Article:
Fairly soon in and the sax starts to push outwards... rhythmically and harmonically gently stretching the static harmony... black paint now... the backing track goes into light pattering rhythms – that throughout will veer between an almost Indian tabla feel and the South American nuances already mentioned... a synthesis of 'global' music which could be bland but actually works well enough here for the sax to bounce off with long-distance finesse. Lutina now painting a kundalini rising line of energy to mirror the music's movement...

Throughout, there is a relaxed, almost bucolic feel to the music, with various points of reference east and west that supply a 'world music' texture over which the more 'jazzy' timbre and phrasing of the sax flows effortlessly. Other simple devices will help to pace, diversify and add a loose, unifying structure. For example, an insistent bass pedal bomp boomp bomp eighth note quarter note eighth note or near it – more staccato and syncopated than the description conveys - which acts as an anchor and also provides some gentle swing... In the middle the painting seems to be getting muddy... a lack of definition... which interestingly will be resolved... almost shadowing the manner in which we will always float our attention off sporadically during a long piece. The drums kick in and out... adding some rhythmic variety... some nice double stopped bass... tablas again... The painting starts to swirl now into more interesting complexity... earthy colours... pulled into shape by the artist. Michel switches to soprano saxophone... that tabla nuance echoed with the eastern skirling bite that the higher horn can give...

This is unrushed but does not drag... easy and relaxed yet belying the skill of the artists...very clean playing which, although not as granularly abrasive and chromatic as much of the music in contemporary improvising genres usually is, holds the attention throughout... coming in part from jazz via the signifiers of 'sax' and phrasing out of 'jazz', but not 'jazz' as such, offering an accessibility done with skill and warmth... a few more squiggles of white then out... end of performance... and an added touch... the canvas is now separated into sixteen squares and the resultant portions sold at fifty euros a pop...I would have bought one but had no room to take it back with me, unfortunately...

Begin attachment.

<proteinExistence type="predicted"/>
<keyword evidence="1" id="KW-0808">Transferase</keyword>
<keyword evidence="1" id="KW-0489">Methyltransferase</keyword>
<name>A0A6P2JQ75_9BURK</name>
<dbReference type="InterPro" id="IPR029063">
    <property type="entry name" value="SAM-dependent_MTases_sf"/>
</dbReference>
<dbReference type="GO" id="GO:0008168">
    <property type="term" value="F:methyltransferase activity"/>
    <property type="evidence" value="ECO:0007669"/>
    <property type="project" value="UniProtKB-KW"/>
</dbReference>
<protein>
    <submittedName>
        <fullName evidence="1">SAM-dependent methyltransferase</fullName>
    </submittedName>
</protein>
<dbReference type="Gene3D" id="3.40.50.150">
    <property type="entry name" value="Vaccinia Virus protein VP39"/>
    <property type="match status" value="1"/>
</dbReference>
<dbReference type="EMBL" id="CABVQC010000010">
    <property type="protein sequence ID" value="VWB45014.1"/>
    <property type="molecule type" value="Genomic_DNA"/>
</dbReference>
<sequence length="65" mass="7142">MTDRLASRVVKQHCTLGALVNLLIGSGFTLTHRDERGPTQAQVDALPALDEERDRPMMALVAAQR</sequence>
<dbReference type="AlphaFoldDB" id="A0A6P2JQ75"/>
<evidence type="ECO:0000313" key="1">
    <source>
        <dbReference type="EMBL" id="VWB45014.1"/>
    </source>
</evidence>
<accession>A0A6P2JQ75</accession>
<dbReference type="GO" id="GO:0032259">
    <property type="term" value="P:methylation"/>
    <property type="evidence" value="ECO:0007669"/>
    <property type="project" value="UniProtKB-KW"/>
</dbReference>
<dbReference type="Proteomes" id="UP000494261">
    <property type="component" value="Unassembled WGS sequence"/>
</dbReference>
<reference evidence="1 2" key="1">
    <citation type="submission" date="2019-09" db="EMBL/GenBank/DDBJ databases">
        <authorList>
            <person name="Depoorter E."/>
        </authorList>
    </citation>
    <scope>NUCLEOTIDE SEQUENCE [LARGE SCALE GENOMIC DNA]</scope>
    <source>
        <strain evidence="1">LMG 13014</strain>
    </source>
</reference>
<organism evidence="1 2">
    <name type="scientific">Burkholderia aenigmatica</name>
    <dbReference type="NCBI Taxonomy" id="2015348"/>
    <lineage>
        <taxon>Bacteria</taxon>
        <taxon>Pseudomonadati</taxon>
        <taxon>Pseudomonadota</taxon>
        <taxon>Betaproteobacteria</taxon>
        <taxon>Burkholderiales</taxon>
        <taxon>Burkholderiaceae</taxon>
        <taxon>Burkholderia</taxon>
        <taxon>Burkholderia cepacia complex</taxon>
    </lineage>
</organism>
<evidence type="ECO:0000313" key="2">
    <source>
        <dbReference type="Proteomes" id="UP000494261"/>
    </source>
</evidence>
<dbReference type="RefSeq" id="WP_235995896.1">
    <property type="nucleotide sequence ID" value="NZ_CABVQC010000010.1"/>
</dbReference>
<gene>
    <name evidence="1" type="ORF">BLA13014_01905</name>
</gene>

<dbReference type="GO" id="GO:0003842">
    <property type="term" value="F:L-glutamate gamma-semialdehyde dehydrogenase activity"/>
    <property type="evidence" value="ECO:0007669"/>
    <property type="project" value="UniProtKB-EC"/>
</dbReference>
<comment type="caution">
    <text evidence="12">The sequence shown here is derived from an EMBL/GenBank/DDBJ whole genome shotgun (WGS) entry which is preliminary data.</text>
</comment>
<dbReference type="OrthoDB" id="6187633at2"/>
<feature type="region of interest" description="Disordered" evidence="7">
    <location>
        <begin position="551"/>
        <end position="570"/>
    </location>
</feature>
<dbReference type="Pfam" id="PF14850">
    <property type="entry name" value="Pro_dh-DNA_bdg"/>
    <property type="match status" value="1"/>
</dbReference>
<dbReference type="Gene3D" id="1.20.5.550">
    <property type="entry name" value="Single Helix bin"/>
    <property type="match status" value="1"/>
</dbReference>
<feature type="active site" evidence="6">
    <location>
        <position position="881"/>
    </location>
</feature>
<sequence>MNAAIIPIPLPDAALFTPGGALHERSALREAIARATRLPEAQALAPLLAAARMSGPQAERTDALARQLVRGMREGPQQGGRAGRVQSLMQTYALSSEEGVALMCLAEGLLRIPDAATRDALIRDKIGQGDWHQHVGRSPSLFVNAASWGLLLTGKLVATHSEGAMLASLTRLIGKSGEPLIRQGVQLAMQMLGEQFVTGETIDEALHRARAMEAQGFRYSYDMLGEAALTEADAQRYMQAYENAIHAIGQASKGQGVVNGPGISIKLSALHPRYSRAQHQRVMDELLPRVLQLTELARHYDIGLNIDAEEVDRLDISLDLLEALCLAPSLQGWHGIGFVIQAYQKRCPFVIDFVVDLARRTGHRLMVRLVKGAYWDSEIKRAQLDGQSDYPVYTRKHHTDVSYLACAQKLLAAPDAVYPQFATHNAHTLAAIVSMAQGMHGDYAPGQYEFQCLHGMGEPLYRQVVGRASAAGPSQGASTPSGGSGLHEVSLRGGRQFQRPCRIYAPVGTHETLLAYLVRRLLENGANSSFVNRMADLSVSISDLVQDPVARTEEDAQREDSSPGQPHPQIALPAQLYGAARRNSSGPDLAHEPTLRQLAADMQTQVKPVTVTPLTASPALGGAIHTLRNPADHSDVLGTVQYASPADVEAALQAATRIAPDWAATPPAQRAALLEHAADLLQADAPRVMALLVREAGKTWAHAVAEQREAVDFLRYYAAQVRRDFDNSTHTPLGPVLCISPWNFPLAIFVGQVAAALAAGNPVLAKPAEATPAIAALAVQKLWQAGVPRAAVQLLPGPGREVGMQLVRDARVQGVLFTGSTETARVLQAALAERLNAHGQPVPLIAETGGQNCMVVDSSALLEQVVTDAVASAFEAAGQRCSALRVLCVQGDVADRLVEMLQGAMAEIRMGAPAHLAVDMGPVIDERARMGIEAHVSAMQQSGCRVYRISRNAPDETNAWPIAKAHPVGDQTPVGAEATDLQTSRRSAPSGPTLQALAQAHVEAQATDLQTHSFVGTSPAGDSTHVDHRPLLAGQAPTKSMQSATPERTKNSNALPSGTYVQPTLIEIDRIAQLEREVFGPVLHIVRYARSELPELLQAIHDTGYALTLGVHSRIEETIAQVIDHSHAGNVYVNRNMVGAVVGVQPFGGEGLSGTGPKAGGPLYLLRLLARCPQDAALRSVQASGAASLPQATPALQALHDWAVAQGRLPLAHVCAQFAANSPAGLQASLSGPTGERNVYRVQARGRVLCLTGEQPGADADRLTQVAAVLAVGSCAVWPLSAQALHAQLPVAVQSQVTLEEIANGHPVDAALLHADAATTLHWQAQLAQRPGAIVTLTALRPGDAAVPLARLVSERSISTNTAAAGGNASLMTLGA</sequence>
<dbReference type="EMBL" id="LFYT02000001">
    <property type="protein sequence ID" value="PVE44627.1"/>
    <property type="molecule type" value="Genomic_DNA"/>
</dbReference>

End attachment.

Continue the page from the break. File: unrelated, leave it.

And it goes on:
Overall... the music matched the painting and vice versa... done with intelligence and a subtly disguised rigour underpinning the ongoing creation... I have frequently taken a shot at the pretentiousness and sheer alienation of audiences by performers and (more often) those that promote the gigs that I have encountered in so-called prestigious (and unfriendly) venues... and, we do some pretty austere and abrasive music in my own club... yet, hopefully, with a sense of humour... which was in evidence here tonight...

...and a gig is, admittedly, always easier in front of the home crowd... yet the road beckons... Michel and Lutina do their next show in Geneva at the La Ferme Sarasin on November 2nd... they get around... anyone in the vicinity should go and enjoy... It will be interesting to see how this translates into other venues. But I figure that there is enough space within the conception coupled to the inherent skill of the artists to take into account different performative circumstances. Which is part of the adrenal rush of improvisation, after all...

This busman enjoyed it...

And let us not forget Monique Garrigue... the organiser is always that very important and rarely credited factor in the success of a performance, after all...(and a personal thank you for her gracious hospitality in showing me some of the island a few days later...)

(Malheureusement, mes copains, although I shot a load of photos at the gig and also round the island over the last week, I can't upload them at present until I return to God's Little Acre... but watch this space...)

I wonder if that really was Chet Baker on Nantes railway station...

4 comments:

Molly Bloom said...

Sounds like you are having a really fab time Rod. Sounds like a brilliant gig too. Huzzah!

Chet Baker said...

It was me you know.

Rod... said...

ay up Chet...how's Nantes?

Anonymous said...

Quelle oreille !! Quelle pertinence !! Bravo et merci !!
Michel Devillers
PS J'ai croisé Chet Baker il y a peu à Pontivy. Il ne m'a point reconnu !